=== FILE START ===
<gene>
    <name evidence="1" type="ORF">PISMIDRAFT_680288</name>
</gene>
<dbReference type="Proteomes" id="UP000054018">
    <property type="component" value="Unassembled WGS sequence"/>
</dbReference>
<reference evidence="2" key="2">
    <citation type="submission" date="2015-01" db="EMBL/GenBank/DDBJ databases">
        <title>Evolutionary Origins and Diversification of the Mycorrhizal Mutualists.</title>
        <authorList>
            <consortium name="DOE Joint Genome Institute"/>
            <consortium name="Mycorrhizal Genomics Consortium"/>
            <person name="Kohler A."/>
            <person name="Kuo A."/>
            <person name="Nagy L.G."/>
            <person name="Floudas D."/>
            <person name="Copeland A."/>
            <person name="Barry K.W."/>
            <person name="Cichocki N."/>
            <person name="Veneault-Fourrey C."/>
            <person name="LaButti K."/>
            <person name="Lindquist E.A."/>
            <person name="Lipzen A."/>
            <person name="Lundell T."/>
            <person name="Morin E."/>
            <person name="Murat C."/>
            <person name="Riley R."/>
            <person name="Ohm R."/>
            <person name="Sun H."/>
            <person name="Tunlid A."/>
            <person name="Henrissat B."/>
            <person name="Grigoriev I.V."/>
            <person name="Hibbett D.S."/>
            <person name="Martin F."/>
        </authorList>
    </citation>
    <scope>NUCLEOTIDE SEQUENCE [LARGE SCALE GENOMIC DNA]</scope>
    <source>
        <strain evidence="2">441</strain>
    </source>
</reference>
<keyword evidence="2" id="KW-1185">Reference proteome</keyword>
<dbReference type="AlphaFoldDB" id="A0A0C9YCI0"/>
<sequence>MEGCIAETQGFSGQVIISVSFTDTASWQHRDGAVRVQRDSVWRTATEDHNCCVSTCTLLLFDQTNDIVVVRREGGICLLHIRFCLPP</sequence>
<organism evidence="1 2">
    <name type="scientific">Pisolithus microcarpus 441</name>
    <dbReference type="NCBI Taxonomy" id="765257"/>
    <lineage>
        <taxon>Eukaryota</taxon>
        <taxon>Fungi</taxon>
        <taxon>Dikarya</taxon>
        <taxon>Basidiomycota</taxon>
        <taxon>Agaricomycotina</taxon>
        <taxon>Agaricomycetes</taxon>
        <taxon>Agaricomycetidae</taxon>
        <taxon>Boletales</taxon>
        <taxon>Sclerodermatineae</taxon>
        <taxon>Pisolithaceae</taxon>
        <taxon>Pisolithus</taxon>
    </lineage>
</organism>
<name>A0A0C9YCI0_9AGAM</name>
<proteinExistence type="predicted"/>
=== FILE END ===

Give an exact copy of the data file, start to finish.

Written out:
<gene>
    <name evidence="1" type="ORF">PISMIDRAFT_680288</name>
</gene>
<dbReference type="Proteomes" id="UP000054018">
    <property type="component" value="Unassembled WGS sequence"/>
</dbReference>
<reference evidence="2" key="2">
    <citation type="submission" date="2015-01" db="EMBL/GenBank/DDBJ databases">
        <title>Evolutionary Origins and Diversification of the Mycorrhizal Mutualists.</title>
        <authorList>
            <consortium name="DOE Joint Genome Institute"/>
            <consortium name="Mycorrhizal Genomics Consortium"/>
            <person name="Kohler A."/>
            <person name="Kuo A."/>
            <person name="Nagy L.G."/>
            <person name="Floudas D."/>
            <person name="Copeland A."/>
            <person name="Barry K.W."/>
            <person name="Cichocki N."/>
            <person name="Veneault-Fourrey C."/>
            <person name="LaButti K."/>
            <person name="Lindquist E.A."/>
            <person name="Lipzen A."/>
            <person name="Lundell T."/>
            <person name="Morin E."/>
            <person name="Murat C."/>
            <person name="Riley R."/>
            <person name="Ohm R."/>
            <person name="Sun H."/>
            <person name="Tunlid A."/>
            <person name="Henrissat B."/>
            <person name="Grigoriev I.V."/>
            <person name="Hibbett D.S."/>
            <person name="Martin F."/>
        </authorList>
    </citation>
    <scope>NUCLEOTIDE SEQUENCE [LARGE SCALE GENOMIC DNA]</scope>
    <source>
        <strain evidence="2">441</strain>
    </source>
</reference>
<keyword evidence="2" id="KW-1185">Reference proteome</keyword>
<dbReference type="AlphaFoldDB" id="A0A0C9YCI0"/>
<sequence>MEGCIAETQGFSGQVIISVSFTDTASWQHRDGAVRVQRDSVWRTATEDHNCCVSTCTLLLFDQTNDIVVVRREGGICLLHIRFCLPP</sequence>
<organism evidence="1 2">
    <name type="scientific">Pisolithus microcarpus 441</name>
    <dbReference type="NCBI Taxonomy" id="765257"/>
    <lineage>
        <taxon>Eukaryota</taxon>
        <taxon>Fungi</taxon>
        <taxon>Dikarya</taxon>
        <taxon>Basidiomycota</taxon>
        <taxon>Agaricomycotina</taxon>
        <taxon>Agaricomycetes</taxon>
        <taxon>Agaricomycetidae</taxon>
        <taxon>Boletales</taxon>
        <taxon>Sclerodermatineae</taxon>
        <taxon>Pisolithaceae</taxon>
        <taxon>Pisolithus</taxon>
    </lineage>
</organism>
<name>A0A0C9YCI0_9AGAM</name>
<proteinExistence type="predicted"/>